Friday, February 17, 2012

Inspiration: what it is, what it's done for me, and how a Clark Bar can save your ass

Inspiration. It's a simple concept really, but a word that is often thrown around on sappy TV talkshows and bad local newscasts as an attempt to make people feel good about life, right after they've punched you in the throat with all the hatred, catastrophe, and destruction in the world. It's my firm belief that we need to amend the definition and start using it correctly. Let's take a look at the word itself, shall we?

The word dates back to the 14th century, stemming from the Latin word inspirare, parsed as in - "in" and spirare - "to breathe." It was originally used to refer to an act of influence by God or gods, thereafter referring to the actual act of inhaling, and then taken to a more figurative meaning of breathing into others - an act of stirring new breath or new life into someone. Okay, so I'm a language geek, but this helps me in my point here, because the Merriam Webster definition uses more tepid language to define it as "the action or power of moving intellect or emotions, or the act of influencing or suggesting opinions." You might be saying, "That sounds like an acceptable interpretation," but you'd be wrong.  (insert snarky face here)

Inspiration is not merely suggesting something, nor is it only moving intellect or emotions, but rather in my opinion it is - in its true form - breathing new life into a person to move them to action. It must move the emotions or intellect so greatly as to create new patterns of living, positive changes, and improved resolve in a certain area or areas. It's not enough to see a cute report about a blind boy saving a neighbor's kitten from the tallest tree in the neighborhood that moves you to feel all warm and fuzzy, but rather a report about governmental approval to build a hydroelectric plant in Brazil that will displace 40,000 Natives and destroy 400,000 hectares of rich and vibrant forest that causes you to get off your ass and start writing letters, joining protest groups, and blog about it to create awareness. We must be moved to act.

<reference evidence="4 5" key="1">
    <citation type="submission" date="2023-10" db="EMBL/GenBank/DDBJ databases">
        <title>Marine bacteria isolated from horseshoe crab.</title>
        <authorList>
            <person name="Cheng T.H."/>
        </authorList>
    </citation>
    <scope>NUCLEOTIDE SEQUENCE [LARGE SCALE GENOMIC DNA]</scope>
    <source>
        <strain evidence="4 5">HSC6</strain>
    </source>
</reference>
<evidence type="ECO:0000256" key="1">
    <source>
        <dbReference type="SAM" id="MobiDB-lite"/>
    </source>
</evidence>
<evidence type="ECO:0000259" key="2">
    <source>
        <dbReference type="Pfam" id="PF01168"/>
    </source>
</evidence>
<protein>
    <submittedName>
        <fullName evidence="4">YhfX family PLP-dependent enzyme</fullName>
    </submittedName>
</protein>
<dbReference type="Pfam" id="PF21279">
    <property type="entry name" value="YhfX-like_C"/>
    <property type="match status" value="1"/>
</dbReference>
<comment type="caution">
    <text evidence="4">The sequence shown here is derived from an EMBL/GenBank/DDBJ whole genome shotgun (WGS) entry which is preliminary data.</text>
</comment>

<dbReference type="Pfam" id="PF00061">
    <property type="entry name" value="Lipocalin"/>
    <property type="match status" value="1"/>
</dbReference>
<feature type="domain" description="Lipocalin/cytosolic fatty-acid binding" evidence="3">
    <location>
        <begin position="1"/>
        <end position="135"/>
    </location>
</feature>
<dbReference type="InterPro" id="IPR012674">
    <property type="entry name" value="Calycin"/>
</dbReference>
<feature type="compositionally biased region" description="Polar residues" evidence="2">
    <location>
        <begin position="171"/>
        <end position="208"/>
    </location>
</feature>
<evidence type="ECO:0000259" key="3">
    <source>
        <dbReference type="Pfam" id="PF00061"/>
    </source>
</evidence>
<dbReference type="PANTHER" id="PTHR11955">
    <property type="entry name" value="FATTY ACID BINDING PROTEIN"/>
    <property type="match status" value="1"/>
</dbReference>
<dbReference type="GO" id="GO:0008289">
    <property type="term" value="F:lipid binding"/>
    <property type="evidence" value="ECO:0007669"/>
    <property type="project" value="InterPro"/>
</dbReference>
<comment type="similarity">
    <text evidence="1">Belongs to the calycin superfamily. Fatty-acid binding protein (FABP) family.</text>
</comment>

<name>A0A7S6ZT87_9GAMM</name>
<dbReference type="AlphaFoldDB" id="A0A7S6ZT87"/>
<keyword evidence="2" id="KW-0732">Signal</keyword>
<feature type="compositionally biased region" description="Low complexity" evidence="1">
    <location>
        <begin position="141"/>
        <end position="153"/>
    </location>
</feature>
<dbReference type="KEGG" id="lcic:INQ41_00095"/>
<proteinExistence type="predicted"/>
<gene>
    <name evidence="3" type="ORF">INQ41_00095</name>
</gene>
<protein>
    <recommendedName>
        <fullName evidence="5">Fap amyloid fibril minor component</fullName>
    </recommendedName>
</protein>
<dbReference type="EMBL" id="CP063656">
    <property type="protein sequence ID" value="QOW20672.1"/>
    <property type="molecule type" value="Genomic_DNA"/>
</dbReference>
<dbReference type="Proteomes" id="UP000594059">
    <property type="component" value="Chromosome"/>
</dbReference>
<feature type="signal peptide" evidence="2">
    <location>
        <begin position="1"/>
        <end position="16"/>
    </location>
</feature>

So what inspired me to start this blog, run crazy distances in minimal shoes, and make my life adventurously awesome? What breathed into me to alter my patterns, provoke change and create more positive results? From my first post (you might need to dig through the vast archive to find it, if you have lots of time that least 2 minutes), you can probably see that my friend Joe and the Western States 100 were the key factors, along with the idea of barefoot and minimalist running, which is true and they remain the largest motivators, but I would say that these were the final tipping point in a list of people and things that have influenced my thinking along the way, adding perhaps a half-breath here and there, but never truly filling my lungs completely with new and fresher air. Let's take a look at some of those key people and events.